The first lock that we entered on the Erie was Lock 23. This was the first we entered with company, one big cabin cruiser being handled only by the captain in his warm cabin (he didn’t even come out to tie up during the raising because he was able to maneuver with his side thrusters to stay centered in the lock – how posh!), and another sailboat similar in size to ours being operated single-handed. How cool it was to see this young man operating his boat by himself, fighting the currents and winds to come alongside easily and hold it there. We followed behind both until they pulled off at the marina just before entering Lake Oneida. We carried on without stopping. Wind advisories were mentioned on the weather forecast, predicted to start at 6:00. We’d be out the other side of the lake by 4:00, so no problem.
With the tail wind, we did make good time across the lake, but it was blowing hard and, since this is a long east-west lake, it caused a good deal of wave action by the east side. Fitz skippered the whole way across, moving from one marker buoy to the next, barely visible in the misty distance. When we pulled in behind the break wall at Sylvan Beach, it was hard to tell it was there were it not for the markers… the waves were still coming over the top of it. Just past the break wall and in the river is a free wall to tie up to, which we did, and then went to The Crazy Crab for a hot meal that none of us had to cook or clean up.
When we came out from dinner, the sailboat that was in the lock with us came rolling in, in the dark, not looking better for the experience. The wind had, indeed, picked up as the evening progressed and we figured that he must have gone in to the marina on the other side to wait out the weather, not followed along later in the afternoon. Fitz helped him get in and tied up and learned that his cradle holding the mast on the deck broke. He nearly lost his mast overboard, but managed to save it and get it tied down to the deck while his boat pitched and rolled and went wherever it wanted to because he was on his own with no auto-pilot.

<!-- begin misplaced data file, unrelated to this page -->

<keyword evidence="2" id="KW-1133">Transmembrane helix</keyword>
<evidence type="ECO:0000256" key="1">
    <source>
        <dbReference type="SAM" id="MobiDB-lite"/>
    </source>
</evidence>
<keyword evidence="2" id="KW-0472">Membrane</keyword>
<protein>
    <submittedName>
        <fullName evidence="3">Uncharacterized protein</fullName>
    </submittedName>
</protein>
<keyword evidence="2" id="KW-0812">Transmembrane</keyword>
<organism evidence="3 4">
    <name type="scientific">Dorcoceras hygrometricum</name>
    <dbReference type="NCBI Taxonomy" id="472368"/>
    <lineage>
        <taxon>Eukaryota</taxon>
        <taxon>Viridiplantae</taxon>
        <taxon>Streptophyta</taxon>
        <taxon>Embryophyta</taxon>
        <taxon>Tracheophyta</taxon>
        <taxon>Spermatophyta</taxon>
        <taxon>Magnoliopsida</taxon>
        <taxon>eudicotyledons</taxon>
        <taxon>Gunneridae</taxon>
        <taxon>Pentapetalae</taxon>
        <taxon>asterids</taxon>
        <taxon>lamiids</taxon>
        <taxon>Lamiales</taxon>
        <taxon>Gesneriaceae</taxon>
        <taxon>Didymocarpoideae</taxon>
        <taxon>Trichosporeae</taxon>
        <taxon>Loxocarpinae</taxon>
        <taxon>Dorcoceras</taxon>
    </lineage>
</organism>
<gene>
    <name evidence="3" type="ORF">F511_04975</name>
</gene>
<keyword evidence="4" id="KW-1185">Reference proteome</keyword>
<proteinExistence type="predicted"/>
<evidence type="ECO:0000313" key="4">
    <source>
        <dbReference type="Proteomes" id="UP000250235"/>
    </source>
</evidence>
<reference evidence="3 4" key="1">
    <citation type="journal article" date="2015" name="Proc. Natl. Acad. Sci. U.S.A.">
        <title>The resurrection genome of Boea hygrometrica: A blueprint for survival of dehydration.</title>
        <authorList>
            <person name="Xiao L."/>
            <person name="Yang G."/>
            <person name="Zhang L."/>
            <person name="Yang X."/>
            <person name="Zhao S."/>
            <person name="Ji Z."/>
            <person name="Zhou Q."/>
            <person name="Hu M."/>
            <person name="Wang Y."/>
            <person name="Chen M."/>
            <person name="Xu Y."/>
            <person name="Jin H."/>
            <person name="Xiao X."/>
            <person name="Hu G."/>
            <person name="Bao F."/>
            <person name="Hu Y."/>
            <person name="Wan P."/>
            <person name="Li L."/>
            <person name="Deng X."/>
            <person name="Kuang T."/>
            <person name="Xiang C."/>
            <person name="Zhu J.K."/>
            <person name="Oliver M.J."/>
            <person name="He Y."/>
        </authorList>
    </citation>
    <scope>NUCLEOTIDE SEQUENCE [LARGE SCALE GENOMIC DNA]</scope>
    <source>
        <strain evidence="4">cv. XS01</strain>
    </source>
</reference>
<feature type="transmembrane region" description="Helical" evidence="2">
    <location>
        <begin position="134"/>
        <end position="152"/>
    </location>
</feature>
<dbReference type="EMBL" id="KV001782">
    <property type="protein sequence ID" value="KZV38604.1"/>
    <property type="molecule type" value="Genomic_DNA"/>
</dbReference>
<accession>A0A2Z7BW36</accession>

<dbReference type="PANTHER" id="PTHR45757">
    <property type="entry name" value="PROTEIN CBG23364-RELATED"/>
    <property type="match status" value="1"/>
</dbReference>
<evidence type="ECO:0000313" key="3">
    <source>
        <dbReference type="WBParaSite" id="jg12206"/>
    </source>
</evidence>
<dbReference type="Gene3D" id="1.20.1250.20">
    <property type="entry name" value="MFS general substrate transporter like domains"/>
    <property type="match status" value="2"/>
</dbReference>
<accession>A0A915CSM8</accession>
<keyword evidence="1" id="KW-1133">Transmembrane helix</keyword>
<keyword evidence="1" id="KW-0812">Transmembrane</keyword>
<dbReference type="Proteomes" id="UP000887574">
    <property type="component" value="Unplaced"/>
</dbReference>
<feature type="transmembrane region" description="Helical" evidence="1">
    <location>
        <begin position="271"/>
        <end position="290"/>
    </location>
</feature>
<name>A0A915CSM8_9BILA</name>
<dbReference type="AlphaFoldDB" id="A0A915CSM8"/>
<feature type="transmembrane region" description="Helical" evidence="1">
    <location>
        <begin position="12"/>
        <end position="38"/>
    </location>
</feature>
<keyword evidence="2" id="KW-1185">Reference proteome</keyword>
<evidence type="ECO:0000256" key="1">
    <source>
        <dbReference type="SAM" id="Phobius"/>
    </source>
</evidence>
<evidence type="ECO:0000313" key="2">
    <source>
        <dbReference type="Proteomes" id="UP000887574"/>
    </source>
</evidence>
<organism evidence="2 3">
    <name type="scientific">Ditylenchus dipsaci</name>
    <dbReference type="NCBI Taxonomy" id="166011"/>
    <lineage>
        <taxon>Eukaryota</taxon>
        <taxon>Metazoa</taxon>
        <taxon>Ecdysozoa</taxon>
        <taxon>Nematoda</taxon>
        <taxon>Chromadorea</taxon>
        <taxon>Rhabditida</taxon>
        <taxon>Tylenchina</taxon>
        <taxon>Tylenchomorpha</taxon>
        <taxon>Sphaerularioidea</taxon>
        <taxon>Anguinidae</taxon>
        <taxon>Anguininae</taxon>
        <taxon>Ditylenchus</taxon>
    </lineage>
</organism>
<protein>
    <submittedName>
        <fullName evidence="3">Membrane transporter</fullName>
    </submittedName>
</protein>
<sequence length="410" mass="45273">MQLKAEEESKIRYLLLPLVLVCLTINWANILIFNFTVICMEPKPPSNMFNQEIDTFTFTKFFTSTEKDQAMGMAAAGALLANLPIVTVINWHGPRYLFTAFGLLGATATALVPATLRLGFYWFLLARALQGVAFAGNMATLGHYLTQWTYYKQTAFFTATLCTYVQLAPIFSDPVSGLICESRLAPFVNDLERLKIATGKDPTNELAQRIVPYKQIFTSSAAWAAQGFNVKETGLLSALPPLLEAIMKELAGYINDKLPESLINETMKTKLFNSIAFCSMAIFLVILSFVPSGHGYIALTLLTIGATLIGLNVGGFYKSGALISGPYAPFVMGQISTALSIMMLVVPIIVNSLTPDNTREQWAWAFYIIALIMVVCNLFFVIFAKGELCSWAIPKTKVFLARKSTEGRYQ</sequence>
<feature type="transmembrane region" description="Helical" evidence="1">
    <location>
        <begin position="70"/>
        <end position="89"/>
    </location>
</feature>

In the morning, the boys helped the other sailor get his mast lifted back up onto the repaired cradle while I got things in our boat prepped for departure, then came back with news of someone wanting to take us to breakfast. In answer to my puzzled look, they explained that she grew up summering on Wolfe Island and was so shocked to hear that we were from there, they offered to trade us breakfast for stories. Bridgett proceeded to tell us names of people we knew and explained her relationship to them and let us know that she and Dan have a cottage on the island. When showing us pictures on her phone later, Elisha said “Oh, I know that house. I did work at a house a couple doors down.” Once again, proof that it is, indeed, a small world and we have relationships with strangers if we just take the time to look. They told us stories about how unusually rough the lake was, how the ice piles up on the shore here in the winter and spring, about snowmobiling the Adirondacks, and white water kayaking a local gorge. We told stories about this trip and previous, and exchanged information so when they come up to the island we can return the meal and share more stories.
Tonight, we are at the first place we’ve managed to get to where there are showers. Oh, what joy it was to stand under the hot spray! It’s also the first time I’ve refueled since Kingston. So, I set to figuring what exactly that meant. By my best estimate, we’ve traveled 178 miles in a week and have used 7 gallons of fuel. It’s funny to think of running most of nearly every day for a week and burning only 7 gallons. Then, when considering the distance traveled, it’s a little less funny. I suppose, though, that traveling in an RV with all of the necessities at 25 miles per gallon, it’s not too bad. Once we have sails, that number is going to get a lot better!